County Demands Oasis Mobile Home Park Operators Stop Moving in New Tenants into Hazardous Conditions
OASIS – Riverside County is demanding that the operators of Oasis Mobile Home Park and anyone working on their behalf immediately cease and desist accepting new tenants and occupants at Oasis Mobile Home Park.
A cease and desist letter, sent by the Riverside County Office of County Counsel on Wednesday, is the latest step by Riverside County and numerous other agencies to move families from Oasis Mobile Home Park into safer and better housing and living conditions and prevent new people from being subject to the unsafe and deplorable conditions that exist at the mobile home park.
Riverside County is in the process of relocating residents from Oasis Mobile Home Park, utilizing a $30 million grant of state funding secured in the California state budget by State Assemblymember Eduardo Garcia. To date, the county has helped 74 families relocate from Oasis Mobile Home Park. The Riverside County Board of Supervisors earlier this year approved a new program, Oasis Housing Opportunity Program, OHOP, utilizing $15 million of the grant funds, that can provide flexible housing opportunities to families to help them move and secure home ownership. The OHOP program has received completed applications from another 78 families.
Riverside County has also long been involved in providing supplies of safe and clean water for the residents of Oasis Mobile Home Park. Since July 2022, in partnership with the State Water Resources Control Board and TODEC Legal Center, the county has continuously distributed bottled water twice weekly.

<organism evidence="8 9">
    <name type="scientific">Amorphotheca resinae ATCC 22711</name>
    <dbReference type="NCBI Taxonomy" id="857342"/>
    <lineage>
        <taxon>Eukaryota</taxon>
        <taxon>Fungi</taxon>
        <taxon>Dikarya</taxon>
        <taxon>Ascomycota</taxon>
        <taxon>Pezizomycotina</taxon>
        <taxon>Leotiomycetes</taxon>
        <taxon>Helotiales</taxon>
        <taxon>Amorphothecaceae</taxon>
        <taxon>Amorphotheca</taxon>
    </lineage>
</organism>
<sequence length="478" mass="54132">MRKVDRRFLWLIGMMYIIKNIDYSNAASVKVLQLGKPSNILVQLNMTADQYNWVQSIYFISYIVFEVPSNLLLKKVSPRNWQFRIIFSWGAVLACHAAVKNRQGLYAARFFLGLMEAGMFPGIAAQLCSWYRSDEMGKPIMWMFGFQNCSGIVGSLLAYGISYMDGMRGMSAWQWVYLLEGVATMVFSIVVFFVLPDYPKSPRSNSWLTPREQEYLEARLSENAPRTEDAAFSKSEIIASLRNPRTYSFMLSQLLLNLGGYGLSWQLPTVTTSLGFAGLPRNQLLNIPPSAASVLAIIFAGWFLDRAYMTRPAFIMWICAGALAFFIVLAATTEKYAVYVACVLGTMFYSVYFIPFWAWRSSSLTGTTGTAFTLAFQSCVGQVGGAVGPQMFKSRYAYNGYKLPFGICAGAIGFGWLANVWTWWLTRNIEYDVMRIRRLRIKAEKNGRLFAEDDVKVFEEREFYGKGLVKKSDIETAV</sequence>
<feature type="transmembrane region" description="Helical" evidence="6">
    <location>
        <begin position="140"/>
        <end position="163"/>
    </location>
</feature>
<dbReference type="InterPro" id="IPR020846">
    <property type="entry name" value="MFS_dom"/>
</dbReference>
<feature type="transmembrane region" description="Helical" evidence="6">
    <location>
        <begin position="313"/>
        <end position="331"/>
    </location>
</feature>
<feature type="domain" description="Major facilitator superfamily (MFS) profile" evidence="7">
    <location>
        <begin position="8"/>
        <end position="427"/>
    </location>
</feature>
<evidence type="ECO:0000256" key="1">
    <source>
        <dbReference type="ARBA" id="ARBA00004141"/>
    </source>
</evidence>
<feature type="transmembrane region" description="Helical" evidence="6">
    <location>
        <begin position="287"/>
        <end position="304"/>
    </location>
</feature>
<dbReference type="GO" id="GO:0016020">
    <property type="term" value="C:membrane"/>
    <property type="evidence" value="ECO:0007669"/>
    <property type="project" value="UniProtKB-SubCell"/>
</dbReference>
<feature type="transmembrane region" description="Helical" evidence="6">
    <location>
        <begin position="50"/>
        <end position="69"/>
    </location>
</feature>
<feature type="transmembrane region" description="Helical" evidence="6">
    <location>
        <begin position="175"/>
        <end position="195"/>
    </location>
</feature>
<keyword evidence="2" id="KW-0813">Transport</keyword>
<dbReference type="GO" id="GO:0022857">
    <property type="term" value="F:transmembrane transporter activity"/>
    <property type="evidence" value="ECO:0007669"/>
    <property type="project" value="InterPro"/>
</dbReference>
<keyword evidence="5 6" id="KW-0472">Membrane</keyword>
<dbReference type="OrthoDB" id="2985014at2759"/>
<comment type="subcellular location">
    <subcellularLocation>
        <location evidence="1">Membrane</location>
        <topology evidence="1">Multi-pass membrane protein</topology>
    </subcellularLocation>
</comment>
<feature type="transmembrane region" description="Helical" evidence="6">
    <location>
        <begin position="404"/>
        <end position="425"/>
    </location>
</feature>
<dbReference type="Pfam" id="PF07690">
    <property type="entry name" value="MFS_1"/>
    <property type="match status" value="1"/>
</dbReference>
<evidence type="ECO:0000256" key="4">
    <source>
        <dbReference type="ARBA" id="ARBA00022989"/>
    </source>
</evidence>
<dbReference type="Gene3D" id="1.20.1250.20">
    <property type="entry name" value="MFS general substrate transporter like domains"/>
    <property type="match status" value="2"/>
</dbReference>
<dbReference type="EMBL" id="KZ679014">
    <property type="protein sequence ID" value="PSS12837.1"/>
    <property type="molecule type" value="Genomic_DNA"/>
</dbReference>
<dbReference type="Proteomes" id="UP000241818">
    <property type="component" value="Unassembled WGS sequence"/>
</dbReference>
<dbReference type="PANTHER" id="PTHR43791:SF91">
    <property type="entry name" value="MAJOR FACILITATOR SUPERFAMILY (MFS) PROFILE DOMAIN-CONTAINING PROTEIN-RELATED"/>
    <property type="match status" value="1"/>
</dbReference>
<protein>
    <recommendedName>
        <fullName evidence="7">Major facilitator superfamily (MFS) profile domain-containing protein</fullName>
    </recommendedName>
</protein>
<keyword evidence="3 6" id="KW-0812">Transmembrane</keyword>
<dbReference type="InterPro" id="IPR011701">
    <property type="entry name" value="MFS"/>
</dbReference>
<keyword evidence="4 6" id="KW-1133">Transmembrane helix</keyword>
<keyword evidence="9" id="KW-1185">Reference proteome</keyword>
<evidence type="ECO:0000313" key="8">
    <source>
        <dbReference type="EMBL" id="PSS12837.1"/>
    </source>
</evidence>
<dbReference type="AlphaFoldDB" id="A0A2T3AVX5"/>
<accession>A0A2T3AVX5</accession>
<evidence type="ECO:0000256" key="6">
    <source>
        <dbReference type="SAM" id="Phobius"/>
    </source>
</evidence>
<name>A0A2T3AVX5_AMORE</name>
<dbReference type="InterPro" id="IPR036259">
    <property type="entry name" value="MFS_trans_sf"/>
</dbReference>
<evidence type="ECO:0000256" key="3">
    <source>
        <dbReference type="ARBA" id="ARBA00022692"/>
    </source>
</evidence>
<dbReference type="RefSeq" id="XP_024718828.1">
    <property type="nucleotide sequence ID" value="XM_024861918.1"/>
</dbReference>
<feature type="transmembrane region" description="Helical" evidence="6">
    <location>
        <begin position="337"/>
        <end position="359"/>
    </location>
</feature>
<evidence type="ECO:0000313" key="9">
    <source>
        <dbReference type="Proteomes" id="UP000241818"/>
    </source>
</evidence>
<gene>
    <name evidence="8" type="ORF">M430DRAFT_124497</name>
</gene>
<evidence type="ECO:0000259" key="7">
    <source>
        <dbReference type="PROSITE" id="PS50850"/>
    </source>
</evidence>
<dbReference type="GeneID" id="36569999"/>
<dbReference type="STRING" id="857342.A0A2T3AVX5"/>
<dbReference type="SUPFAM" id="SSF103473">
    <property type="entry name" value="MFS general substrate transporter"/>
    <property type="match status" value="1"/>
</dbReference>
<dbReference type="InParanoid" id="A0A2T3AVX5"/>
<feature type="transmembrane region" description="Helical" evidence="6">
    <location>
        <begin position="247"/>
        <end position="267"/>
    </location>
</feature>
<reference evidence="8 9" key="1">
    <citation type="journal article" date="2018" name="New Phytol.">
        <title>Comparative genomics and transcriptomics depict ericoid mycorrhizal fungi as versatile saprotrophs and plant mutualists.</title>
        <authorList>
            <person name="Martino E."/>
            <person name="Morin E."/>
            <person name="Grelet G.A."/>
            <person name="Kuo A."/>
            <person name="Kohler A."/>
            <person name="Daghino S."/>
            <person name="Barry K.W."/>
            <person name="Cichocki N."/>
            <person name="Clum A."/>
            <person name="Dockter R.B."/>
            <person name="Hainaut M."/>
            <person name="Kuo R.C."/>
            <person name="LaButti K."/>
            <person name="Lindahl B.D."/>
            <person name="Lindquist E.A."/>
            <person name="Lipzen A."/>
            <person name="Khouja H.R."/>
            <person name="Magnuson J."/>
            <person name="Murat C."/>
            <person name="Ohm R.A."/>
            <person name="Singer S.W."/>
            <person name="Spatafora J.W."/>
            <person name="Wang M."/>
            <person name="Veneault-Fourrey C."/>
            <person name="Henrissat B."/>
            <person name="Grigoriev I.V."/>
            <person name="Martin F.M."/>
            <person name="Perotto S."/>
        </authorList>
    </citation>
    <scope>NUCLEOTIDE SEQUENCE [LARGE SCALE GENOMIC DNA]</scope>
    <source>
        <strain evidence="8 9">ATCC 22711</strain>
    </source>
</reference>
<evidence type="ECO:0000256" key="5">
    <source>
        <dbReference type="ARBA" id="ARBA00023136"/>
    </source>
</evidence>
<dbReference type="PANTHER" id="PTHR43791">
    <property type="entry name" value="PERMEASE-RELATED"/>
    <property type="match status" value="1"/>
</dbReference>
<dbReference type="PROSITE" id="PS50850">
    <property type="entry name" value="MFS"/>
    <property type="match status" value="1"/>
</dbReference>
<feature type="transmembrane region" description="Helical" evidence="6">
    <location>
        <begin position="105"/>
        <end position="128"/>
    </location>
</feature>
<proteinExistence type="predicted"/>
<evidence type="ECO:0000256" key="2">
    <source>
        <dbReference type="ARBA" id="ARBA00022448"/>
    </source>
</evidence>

Yet while the county and its partners at all levels of government are working to address the ongoing water crisis and move families out of uninhabitable conditions such as lack of clean drinking water, chronic sewage system issues and power outages, the Oasis Mobile Home Park operators continue to accept new tenants. When the county first became involved, 241 spaces were occupied in the park. 62 mobile homes were demolished after the families moved out, only to see 23 mobile homes brought into the vacated spaces.
Currently, approximately 202 of the park’s 346 spaces are occupied. The county is concerned that, by placing new families into vacated spaces, the operators of Oasis Mobile Home Park are prolonging a cycle that puts residents’ health and safety at risk.
“Our goal is to relocate families from Oasis Mobile Home Park into affordable housing opportunities and to communities that have infrastructure, such as safe drinking water, sanitation systems, safe electricity,” Supervisor V. Manuel Perez said in a statement. “Riverside County is exercising its options to prevent residents from being deprived of their human rights and dignified living conditions.”
- Oasis Mobile Home Park: Rep. Raul Ruiz